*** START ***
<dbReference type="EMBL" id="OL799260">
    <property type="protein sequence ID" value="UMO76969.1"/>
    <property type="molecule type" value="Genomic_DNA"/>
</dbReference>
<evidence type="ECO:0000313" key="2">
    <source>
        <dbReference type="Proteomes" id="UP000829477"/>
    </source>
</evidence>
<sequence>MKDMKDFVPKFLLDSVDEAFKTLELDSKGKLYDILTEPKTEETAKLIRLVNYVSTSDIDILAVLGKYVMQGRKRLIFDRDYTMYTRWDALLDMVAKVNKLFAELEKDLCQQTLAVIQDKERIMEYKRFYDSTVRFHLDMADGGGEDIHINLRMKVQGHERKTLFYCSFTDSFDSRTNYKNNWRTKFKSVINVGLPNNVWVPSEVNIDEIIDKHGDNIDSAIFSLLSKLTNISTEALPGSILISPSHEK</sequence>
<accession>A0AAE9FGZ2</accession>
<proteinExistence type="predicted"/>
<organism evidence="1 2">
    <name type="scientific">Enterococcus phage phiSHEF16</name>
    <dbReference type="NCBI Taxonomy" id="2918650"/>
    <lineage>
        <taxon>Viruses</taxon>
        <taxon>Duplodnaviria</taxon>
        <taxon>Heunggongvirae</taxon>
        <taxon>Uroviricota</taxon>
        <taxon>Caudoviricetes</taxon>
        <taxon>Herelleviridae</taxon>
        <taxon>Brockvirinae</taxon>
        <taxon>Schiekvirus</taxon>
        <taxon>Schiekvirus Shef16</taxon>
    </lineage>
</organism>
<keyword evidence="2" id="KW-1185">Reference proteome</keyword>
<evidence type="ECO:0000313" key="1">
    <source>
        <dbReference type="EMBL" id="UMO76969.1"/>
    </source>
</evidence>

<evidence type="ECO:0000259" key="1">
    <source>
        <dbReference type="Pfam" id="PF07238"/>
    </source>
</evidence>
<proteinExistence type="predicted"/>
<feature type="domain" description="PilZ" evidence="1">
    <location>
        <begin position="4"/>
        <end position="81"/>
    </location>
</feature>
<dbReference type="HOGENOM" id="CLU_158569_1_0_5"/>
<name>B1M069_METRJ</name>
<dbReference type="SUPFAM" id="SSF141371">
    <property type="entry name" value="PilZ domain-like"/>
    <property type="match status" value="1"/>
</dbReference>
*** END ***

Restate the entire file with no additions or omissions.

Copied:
<dbReference type="EMBL" id="OL799260">
    <property type="protein sequence ID" value="UMO76969.1"/>
    <property type="molecule type" value="Genomic_DNA"/>
</dbReference>
<evidence type="ECO:0000313" key="2">
    <source>
        <dbReference type="Proteomes" id="UP000829477"/>
    </source>
</evidence>
<sequence>MKDMKDFVPKFLLDSVDEAFKTLELDSKGKLYDILTEPKTEETAKLIRLVNYVSTSDIDILAVLGKYVMQGRKRLIFDRDYTMYTRWDALLDMVAKVNKLFAELEKDLCQQTLAVIQDKERIMEYKRFYDSTVRFHLDMADGGGEDIHINLRMKVQGHERKTLFYCSFTDSFDSRTNYKNNWRTKFKSVINVGLPNNVWVPSEVNIDEIIDKHGDNIDSAIFSLLSKLTNISTEALPGSILISPSHEK</sequence>
<accession>A0AAE9FGZ2</accession>
<proteinExistence type="predicted"/>
<organism evidence="1 2">
    <name type="scientific">Enterococcus phage phiSHEF16</name>
    <dbReference type="NCBI Taxonomy" id="2918650"/>
    <lineage>
        <taxon>Viruses</taxon>
        <taxon>Duplodnaviria</taxon>
        <taxon>Heunggongvirae</taxon>
        <taxon>Uroviricota</taxon>
        <taxon>Caudoviricetes</taxon>
        <taxon>Herelleviridae</taxon>
        <taxon>Brockvirinae</taxon>
        <taxon>Schiekvirus</taxon>
        <taxon>Schiekvirus Shef16</taxon>
    </lineage>
</organism>
<keyword evidence="2" id="KW-1185">Reference proteome</keyword>
<evidence type="ECO:0000313" key="1">
    <source>
        <dbReference type="EMBL" id="UMO76969.1"/>
    </source>
</evidence>

<evidence type="ECO:0000259" key="1">
    <source>
        <dbReference type="Pfam" id="PF07238"/>
    </source>
</evidence>
<proteinExistence type="predicted"/>
<feature type="domain" description="PilZ" evidence="1">
    <location>
        <begin position="4"/>
        <end position="81"/>
    </location>
</feature>
<dbReference type="HOGENOM" id="CLU_158569_1_0_5"/>
<name>B1M069_METRJ</name>
<dbReference type="SUPFAM" id="SSF141371">
    <property type="entry name" value="PilZ domain-like"/>
    <property type="match status" value="1"/>
</dbReference>